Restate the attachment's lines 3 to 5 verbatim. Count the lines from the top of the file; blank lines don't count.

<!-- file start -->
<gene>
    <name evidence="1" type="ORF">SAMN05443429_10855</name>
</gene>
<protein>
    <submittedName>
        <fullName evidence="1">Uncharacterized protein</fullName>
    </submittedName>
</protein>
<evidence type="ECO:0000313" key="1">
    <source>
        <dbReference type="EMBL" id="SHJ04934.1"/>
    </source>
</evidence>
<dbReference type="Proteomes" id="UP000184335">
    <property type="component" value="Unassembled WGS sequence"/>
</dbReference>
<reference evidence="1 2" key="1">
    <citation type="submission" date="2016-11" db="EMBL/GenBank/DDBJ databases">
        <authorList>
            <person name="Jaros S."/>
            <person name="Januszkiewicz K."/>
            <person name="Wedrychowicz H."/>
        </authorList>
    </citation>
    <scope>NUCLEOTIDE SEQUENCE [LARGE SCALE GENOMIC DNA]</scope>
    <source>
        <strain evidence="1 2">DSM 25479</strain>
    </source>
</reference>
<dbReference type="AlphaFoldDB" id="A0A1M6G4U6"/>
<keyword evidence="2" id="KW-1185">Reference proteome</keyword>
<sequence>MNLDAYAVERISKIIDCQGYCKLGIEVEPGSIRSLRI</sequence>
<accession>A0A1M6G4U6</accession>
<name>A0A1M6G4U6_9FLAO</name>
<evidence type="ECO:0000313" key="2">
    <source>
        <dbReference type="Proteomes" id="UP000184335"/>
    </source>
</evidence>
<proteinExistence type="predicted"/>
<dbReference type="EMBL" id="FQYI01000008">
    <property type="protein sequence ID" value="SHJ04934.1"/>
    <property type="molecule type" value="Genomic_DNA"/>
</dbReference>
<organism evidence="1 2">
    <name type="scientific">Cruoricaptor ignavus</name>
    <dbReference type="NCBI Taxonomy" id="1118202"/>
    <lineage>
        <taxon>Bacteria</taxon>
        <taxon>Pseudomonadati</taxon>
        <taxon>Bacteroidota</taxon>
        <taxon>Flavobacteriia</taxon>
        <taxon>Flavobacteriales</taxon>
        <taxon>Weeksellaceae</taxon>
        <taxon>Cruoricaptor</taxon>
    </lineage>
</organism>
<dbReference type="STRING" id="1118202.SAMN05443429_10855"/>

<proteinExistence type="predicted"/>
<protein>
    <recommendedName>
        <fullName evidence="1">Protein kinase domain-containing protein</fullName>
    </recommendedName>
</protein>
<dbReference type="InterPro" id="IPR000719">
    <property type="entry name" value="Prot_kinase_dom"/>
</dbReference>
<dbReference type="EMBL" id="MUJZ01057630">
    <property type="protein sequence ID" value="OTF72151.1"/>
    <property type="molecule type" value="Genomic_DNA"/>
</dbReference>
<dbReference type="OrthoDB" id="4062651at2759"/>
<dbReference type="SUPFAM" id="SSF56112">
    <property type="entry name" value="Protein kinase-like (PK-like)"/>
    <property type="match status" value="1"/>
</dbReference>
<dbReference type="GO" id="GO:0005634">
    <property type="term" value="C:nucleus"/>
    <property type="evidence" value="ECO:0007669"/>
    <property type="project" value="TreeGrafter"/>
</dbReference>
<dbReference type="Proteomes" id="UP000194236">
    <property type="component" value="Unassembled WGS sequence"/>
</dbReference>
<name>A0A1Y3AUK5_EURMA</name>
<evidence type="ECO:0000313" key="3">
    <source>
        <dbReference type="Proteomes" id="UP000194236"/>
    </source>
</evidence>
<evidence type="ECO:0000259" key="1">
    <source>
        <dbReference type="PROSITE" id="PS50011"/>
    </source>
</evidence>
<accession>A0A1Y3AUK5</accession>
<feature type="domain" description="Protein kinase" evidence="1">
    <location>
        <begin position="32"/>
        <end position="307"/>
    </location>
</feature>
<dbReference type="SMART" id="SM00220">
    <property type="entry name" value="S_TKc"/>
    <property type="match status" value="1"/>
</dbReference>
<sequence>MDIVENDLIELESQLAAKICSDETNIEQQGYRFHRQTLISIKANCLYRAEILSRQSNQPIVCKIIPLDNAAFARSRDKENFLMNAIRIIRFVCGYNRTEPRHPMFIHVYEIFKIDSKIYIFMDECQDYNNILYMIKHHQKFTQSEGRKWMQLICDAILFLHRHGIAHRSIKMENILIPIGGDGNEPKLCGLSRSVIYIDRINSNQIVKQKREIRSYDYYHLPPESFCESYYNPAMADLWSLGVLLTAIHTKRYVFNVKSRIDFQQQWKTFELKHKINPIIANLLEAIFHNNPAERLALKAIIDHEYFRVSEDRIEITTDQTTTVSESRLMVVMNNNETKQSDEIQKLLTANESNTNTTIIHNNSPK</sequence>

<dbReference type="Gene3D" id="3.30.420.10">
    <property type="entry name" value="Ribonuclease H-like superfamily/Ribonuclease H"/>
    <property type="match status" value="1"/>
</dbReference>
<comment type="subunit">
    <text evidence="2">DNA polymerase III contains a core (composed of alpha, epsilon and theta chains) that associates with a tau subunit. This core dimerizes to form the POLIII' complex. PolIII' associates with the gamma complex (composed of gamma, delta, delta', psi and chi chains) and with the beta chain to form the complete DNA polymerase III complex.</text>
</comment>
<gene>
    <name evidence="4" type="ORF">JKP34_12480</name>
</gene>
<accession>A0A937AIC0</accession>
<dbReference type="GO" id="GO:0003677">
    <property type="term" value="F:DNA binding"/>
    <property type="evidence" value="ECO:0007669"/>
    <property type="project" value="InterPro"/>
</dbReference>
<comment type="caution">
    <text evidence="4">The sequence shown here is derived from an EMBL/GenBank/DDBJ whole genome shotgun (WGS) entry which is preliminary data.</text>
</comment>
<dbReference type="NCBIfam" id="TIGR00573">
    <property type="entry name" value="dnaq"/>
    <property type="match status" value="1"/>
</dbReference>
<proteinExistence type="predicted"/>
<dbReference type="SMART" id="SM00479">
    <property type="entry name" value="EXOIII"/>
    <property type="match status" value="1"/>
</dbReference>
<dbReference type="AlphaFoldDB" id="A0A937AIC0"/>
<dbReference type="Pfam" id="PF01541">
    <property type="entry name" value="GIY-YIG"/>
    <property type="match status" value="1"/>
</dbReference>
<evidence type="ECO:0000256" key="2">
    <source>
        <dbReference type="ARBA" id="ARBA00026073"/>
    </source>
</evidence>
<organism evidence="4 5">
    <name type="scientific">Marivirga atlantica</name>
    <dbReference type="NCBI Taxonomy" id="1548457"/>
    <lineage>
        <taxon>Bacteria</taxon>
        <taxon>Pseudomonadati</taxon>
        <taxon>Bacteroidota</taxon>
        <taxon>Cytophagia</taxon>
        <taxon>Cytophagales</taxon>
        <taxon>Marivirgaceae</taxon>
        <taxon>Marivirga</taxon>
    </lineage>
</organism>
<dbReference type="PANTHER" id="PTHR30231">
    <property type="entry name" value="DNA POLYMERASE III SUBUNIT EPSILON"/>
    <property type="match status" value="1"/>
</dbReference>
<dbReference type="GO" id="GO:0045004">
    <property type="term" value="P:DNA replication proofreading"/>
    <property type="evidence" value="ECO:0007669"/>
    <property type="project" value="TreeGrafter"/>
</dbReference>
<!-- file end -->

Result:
</gene>
<protein>
    <submittedName>